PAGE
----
A Yale researcher is warning that cloud based systems could melt down as the systems become more complex.
According to Network World, Bryan Ford wrote in a paper, which he will present to the USENIX HotCloud 2012 conference this week, that as the use of cloud computing becomes more and more mainstream, serious operational "meltdowns" could arise.
The problem is that as end-users and vendors mix, match and bundle services everything will get very complex and where there is complexity there is an accident waiting to happen.
He said that as diverse, independently developed cloud services share more fluidly and aggressively multiplexed hardware resource pools, there will be some strange things that will happen.
These include unpredictable interactions between load-balancing and other reactive mechanisms which could lead to dynamic instabilities or 'meltdowns.'
Ford said it was a bit like the intertwining, complex relationships and structures that helped contribute to the global financial crisis.
He said that new cloud services may arise that essentially "resell, trade, or speculate on complex cocktails or 'derivatives' just like the modern financial and energy trading industries".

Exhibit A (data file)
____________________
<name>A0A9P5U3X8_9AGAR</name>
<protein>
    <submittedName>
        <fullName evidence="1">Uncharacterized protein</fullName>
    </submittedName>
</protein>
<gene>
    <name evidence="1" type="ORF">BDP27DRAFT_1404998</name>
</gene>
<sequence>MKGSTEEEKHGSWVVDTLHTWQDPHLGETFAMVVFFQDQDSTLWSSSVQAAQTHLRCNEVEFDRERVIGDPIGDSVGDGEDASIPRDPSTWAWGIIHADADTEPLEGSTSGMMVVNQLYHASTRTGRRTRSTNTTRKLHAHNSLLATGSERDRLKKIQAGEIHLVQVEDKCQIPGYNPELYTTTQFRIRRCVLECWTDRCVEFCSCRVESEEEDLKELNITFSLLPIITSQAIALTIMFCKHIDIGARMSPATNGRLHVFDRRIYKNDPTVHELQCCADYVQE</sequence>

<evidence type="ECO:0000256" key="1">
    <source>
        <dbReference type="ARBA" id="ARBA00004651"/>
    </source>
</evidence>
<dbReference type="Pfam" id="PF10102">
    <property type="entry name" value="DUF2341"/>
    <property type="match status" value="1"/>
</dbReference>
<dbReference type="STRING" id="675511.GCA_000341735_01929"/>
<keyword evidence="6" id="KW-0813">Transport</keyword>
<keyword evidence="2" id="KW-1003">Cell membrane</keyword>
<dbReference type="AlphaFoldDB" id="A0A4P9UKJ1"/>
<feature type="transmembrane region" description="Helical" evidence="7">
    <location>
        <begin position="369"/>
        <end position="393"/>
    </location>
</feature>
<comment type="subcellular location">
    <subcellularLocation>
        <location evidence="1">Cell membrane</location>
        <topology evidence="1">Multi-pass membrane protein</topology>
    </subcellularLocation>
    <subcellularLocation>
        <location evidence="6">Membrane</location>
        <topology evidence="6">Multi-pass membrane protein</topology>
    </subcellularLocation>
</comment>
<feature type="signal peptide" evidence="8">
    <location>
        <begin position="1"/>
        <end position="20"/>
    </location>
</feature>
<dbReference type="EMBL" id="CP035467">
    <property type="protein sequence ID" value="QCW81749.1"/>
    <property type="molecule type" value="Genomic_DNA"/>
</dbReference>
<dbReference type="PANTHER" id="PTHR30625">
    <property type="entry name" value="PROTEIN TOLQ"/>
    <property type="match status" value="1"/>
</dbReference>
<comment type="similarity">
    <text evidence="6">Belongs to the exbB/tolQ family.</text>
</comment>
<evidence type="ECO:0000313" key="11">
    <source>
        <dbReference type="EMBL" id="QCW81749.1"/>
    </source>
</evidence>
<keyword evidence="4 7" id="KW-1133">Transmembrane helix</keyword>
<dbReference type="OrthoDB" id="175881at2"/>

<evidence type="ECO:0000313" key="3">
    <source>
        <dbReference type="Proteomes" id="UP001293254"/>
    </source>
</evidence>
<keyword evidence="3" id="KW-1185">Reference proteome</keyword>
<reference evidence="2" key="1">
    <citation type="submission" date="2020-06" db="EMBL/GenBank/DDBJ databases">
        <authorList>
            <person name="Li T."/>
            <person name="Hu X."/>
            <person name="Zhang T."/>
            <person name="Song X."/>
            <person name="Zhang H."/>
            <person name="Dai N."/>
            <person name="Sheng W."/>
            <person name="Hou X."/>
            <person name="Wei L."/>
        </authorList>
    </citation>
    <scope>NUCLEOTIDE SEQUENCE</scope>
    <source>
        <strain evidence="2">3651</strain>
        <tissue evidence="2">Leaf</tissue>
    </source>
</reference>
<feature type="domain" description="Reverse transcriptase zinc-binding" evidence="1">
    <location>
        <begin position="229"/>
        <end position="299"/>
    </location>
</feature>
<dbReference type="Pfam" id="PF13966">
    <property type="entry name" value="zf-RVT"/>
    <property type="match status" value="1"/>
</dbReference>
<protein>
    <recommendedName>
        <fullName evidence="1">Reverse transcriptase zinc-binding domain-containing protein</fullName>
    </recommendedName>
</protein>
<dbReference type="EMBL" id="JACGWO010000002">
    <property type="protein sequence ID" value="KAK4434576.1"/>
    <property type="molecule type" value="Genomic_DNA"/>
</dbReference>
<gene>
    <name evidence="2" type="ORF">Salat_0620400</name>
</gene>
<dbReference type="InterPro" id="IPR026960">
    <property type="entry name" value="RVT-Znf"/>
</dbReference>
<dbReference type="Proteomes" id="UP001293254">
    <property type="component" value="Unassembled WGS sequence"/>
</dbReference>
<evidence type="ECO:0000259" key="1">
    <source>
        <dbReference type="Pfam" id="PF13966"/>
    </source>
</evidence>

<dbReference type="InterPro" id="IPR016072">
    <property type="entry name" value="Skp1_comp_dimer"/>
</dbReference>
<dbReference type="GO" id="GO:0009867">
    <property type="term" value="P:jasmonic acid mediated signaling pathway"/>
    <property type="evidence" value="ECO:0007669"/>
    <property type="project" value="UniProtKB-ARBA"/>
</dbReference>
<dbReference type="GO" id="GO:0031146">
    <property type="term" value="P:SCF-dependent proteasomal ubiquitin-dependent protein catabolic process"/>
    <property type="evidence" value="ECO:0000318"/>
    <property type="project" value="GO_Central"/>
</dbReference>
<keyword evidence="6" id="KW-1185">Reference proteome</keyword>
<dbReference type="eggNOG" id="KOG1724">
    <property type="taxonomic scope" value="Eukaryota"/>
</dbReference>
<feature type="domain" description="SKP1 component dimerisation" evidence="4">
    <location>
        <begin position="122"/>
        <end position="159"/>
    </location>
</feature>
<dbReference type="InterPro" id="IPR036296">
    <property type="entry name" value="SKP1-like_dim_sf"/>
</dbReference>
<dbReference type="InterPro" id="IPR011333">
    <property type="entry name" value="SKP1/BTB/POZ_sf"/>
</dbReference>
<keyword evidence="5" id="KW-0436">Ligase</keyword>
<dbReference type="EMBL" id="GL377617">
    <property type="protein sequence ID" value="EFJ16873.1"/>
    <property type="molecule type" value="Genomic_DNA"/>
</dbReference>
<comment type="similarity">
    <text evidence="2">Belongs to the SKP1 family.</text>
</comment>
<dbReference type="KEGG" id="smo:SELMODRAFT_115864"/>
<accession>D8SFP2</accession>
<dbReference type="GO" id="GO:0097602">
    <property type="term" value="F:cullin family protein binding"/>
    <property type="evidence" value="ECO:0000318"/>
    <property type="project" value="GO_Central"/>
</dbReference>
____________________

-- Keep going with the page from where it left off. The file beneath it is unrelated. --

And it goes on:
Each of these components will be maintained and deployed by a single company that, for reasons of competition, shares as few details as possible about the internal operation of its services, Ford said.
What will then happen is that the cloud industry could face speculative bubbles.
There will be occasional large-scale failures because composite cloud services have weaknesses that don't become known until the bubble bursts.
Ford has no idea how to fix the problem. But he suggests providers should release detailed information about their system dependencies to "a trusted third party offering cloud reliability analysis services".